by Dave Busse
The Burning Platform as a change management metaphor…friend or foe?
Best use for a Burning Platform:
- Roast some hot dogs and marshmallows!
- Creating urgency to move forward
- Creating resistance
- Discrediting past leaders
- __________________________(fill in the blank)
The change management metaphor of creating a burning platform has been a popular concept since the late 1980’s. The metaphor is based off of an actual burning platform incident (oil drilling platform) in which the workers jumped into what should have been their deaths but survived because they jumped.
The metaphor has an intuitive appeal due to its simplicity and the sense of urgency it creates. So it has been an ongoing struggle for me as to why I personally had such a resistance to the concept.
I was constantly nagged with the usual questions of “Maybe I just don’t understand the concept well enough?” or “Maybe I’m not designing exercises around it clearly enough?” . And then a client put it in words that I could understand. “We just don’t respect what it took to get to this point…”. Although respecting the past is a concept in some of the writings on this metaphor, it seems to be far too easily lost during implementation.
Inevitably the conversation becomes one where urgency trumps respect or respect trumps urgency. The unwritten rule appears to be that they can’t both be present at the same time. The presumed outcome is that if urgency wins we have to disrespect the past work that was done, and if respect wins then we can’t move forward.
This became most apparent when working with cause based groups who, in many cases, have historical personalities/leaders that are used as a role model for future behavior. I’m not referring to the actual central figures of any given faith such as Allah, Jesus, or Buddha.
I’m referring to revered leaders within a denomination or, in the case of a cause based organization such as the Red Cross or a food bank, leaders who are legendary. Change is often translated into a perceived attack on these highly credible former leaders making them wrong, misguided, or inept.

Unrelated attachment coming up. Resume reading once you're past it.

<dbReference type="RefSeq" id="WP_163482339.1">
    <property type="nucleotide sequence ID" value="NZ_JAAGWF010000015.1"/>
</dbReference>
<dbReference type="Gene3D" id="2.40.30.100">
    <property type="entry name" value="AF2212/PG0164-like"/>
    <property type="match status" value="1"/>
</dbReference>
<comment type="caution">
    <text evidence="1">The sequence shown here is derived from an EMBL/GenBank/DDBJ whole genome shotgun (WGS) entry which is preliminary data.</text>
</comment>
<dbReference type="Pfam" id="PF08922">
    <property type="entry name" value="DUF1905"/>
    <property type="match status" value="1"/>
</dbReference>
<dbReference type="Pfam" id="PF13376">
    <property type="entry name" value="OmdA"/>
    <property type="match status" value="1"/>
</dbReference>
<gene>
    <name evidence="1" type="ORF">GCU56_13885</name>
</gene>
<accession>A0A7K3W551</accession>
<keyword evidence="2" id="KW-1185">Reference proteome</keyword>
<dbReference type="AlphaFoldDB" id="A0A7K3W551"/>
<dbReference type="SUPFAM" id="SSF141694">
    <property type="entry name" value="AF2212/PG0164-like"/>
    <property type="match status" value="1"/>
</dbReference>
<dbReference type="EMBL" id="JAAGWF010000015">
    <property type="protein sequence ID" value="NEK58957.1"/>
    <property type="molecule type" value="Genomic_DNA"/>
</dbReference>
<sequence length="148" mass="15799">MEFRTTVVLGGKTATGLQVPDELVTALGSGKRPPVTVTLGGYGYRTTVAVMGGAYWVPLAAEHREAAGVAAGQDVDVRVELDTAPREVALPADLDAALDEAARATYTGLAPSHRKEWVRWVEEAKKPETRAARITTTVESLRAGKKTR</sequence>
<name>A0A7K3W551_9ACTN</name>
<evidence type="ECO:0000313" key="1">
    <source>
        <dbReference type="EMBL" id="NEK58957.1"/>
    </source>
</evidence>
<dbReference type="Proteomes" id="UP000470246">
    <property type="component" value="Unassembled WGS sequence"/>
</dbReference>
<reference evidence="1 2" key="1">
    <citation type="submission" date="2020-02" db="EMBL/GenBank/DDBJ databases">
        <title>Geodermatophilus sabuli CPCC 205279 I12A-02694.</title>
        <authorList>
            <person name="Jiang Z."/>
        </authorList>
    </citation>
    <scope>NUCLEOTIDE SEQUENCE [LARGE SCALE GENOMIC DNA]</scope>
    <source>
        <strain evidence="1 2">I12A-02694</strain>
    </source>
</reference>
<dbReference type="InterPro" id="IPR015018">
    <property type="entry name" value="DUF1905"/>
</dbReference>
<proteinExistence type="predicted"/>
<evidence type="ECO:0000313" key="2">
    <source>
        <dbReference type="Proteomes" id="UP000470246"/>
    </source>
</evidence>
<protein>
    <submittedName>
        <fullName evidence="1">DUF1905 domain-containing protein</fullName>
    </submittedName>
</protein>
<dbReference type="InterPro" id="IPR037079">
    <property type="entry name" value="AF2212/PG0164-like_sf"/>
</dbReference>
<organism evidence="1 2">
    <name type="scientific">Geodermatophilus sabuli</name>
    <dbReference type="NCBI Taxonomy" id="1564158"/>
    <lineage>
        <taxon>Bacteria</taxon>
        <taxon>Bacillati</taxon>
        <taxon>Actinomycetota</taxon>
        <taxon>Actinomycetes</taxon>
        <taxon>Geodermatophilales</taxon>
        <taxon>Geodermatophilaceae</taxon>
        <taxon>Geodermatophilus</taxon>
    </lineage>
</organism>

The concept of “standing on the shoulders of giants” is another concept that has been around for a long time and I think speaks strongly to the change management issue around past leaders. However I think it would serve us better with an update. I’m going to suggest a minor tweak: standing on the shoulders of heroes.
The value of a hero is that they are usually associated with a time when things were extraordinarily different than what they are currently or challenging. They often survived and thrived because of their ingenuity, or by using an unexpected tactic or strategy against a foe or challenge.
One of the concepts I am playing with is shifting revered past leaders into heroes. Once they are in the hero category they are useful, but not restricting, because heroes emerge out of crisis, not everyday work life (even though everyday life is often fraught with crisis).
For me, this shift allows clients to separate themselves from the “rightness” of what these past leaders/heroes did. This provides the allowance for things to be different and it may create a need for new heroes with new strategies and new tactics that will win the day.
The beauty of heroes is that they give us perspective not direction!
A little adapted quote that often comes up at Essential Impact:
- What got us here was perfect for what got us here and it will be different tomorrow.
I would add:
- I had no idea it was perfect when I started and it rarely, if ever, felt perfect along the way…
About the Author
Dave Busse is a partner at Essential Impact, an award winning leadership coaching company. Along with his EI team, Dave has helped hundreds of companies in a wide variety of industries implement coaching for specific changes in organizational culture.
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